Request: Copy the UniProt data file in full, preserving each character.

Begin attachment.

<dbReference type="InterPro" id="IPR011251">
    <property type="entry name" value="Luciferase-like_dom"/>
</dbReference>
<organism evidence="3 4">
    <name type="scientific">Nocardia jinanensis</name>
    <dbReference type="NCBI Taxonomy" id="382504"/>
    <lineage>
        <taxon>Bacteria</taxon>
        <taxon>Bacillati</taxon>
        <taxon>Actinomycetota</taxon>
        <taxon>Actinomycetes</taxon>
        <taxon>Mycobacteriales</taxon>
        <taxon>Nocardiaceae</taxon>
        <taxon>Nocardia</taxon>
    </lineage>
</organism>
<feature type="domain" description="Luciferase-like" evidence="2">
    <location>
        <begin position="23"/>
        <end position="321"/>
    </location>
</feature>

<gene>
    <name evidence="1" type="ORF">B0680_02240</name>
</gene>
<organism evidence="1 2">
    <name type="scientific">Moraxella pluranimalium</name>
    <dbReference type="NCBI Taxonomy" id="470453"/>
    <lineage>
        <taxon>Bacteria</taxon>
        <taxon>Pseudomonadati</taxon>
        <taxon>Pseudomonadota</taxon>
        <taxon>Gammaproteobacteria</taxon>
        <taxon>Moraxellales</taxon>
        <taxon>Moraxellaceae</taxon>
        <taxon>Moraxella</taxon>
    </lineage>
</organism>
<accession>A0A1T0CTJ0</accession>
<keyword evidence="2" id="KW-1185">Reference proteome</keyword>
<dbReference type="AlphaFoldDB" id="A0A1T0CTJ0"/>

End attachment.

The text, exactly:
<dbReference type="InterPro" id="IPR011251">
    <property type="entry name" value="Luciferase-like_dom"/>
</dbReference>
<organism evidence="3 4">
    <name type="scientific">Nocardia jinanensis</name>
    <dbReference type="NCBI Taxonomy" id="382504"/>
    <lineage>
        <taxon>Bacteria</taxon>
        <taxon>Bacillati</taxon>
        <taxon>Actinomycetota</taxon>
        <taxon>Actinomycetes</taxon>
        <taxon>Mycobacteriales</taxon>
        <taxon>Nocardiaceae</taxon>
        <taxon>Nocardia</taxon>
    </lineage>
</organism>
<feature type="domain" description="Luciferase-like" evidence="2">
    <location>
        <begin position="23"/>
        <end position="321"/>
    </location>
</feature>

<gene>
    <name evidence="1" type="ORF">B0680_02240</name>
</gene>
<organism evidence="1 2">
    <name type="scientific">Moraxella pluranimalium</name>
    <dbReference type="NCBI Taxonomy" id="470453"/>
    <lineage>
        <taxon>Bacteria</taxon>
        <taxon>Pseudomonadati</taxon>
        <taxon>Pseudomonadota</taxon>
        <taxon>Gammaproteobacteria</taxon>
        <taxon>Moraxellales</taxon>
        <taxon>Moraxellaceae</taxon>
        <taxon>Moraxella</taxon>
    </lineage>
</organism>
<accession>A0A1T0CTJ0</accession>
<keyword evidence="2" id="KW-1185">Reference proteome</keyword>
<dbReference type="AlphaFoldDB" id="A0A1T0CTJ0"/>